MANDALAY — A Buddhist conference held to discuss monastic education has been promised the expansion of a number of monastic primary schools across the country, in order to increase access to free education for the children of rural and poor families.
Soe Win, The Minister of Religious Affairs, said that stalled expansion plans would resume from the 2015-16 academic year, according to those present at the conference.
“The minister said that the ministry will expand 35 primary schools to cover middle school education, and six others will cover high school education, starting from this academic year,” said U Nayaka, the head of the Phaung Daw Oo monastic school in Mandalay. “The plan was actually approved last year, but it was delayed due to internal matters in the ministry.”
The two-day conference, attended by hundreds of abbots and volunteer teachers from monastic schools across the country, concluded on Thursday in Hopong, 20 miles south of the Shan State capital of Taunggyi.
A similar forum was held in the same location last year, during which the former Minister of Religious Affairs, San Sint, also promised funds to provide school upgrades. Soon afterward, San Sint was sacked from the ministry and convicted on corruption charges, leaving the upgrade plans in limbo.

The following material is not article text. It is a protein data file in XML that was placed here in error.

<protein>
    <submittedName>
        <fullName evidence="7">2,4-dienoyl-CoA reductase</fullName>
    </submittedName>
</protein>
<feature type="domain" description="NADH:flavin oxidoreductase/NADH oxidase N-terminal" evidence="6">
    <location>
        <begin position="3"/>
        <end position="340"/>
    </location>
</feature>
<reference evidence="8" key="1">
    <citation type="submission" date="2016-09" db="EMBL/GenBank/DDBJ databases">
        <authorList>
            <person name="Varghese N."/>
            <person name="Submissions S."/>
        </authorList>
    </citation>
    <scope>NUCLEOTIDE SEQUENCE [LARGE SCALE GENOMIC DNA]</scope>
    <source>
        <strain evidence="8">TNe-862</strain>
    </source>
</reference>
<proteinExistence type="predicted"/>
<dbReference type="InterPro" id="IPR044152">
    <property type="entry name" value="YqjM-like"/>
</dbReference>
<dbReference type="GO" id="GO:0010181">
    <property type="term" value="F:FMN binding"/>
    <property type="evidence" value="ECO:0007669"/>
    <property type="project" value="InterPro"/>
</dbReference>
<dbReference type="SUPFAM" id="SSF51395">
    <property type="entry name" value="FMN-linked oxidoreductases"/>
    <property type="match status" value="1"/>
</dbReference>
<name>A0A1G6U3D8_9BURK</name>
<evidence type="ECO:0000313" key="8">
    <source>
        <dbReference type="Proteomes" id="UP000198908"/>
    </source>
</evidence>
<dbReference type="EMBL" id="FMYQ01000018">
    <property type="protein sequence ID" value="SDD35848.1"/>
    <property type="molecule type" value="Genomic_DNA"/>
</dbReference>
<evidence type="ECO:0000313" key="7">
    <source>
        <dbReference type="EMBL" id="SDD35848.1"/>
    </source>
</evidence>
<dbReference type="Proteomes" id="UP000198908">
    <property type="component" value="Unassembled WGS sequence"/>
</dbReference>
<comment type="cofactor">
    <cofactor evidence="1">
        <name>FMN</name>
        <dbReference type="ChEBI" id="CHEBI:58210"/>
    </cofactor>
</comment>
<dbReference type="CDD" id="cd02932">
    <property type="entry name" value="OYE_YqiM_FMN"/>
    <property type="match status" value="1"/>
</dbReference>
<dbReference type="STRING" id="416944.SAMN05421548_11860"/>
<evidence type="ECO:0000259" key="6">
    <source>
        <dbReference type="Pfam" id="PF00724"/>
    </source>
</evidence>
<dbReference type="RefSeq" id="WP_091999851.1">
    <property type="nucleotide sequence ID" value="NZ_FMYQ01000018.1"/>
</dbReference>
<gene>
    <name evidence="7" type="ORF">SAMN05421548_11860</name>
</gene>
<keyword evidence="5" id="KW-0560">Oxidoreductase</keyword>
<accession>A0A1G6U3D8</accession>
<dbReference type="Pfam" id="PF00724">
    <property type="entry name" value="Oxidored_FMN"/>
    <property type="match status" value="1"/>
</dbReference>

All 1579 monastic schools in the country are registered under the Ministry of Religious Affairs. First emerging as a system of alternative education to government schools in 1992, the schools now operate with around 7000 teachers and 260,000 students nationwide, primarily drawn from families who cannot afford government education. Monastic schools rely on volunteer teachers and limited budgets, and most educate only to a primary school level.
“It is like some of our dreams come true. We’ve been waiting so long for this upgrade because most students who finish primary education have no choice but to leave school,” U Nayaka told The Irrawaddy.
The ministry is also planning to increase funding for teacher salaries and training. In 2013, the government provided 3 billion kyats (US$2.95 million) in financial support to the schools, which allowed some teachers to receive a monthly honoraria of 38,000 kyat ($34.90).